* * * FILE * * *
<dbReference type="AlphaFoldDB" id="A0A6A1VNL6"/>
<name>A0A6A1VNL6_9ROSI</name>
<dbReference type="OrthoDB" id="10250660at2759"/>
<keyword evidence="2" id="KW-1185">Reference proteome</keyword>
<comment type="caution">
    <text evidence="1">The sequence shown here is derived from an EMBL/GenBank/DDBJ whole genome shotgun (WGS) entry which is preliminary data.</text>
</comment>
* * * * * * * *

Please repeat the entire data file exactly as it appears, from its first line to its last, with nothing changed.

<dbReference type="AlphaFoldDB" id="A0A6A1VNL6"/>
<name>A0A6A1VNL6_9ROSI</name>
<dbReference type="OrthoDB" id="10250660at2759"/>
<keyword evidence="2" id="KW-1185">Reference proteome</keyword>
<comment type="caution">
    <text evidence="1">The sequence shown here is derived from an EMBL/GenBank/DDBJ whole genome shotgun (WGS) entry which is preliminary data.</text>
</comment>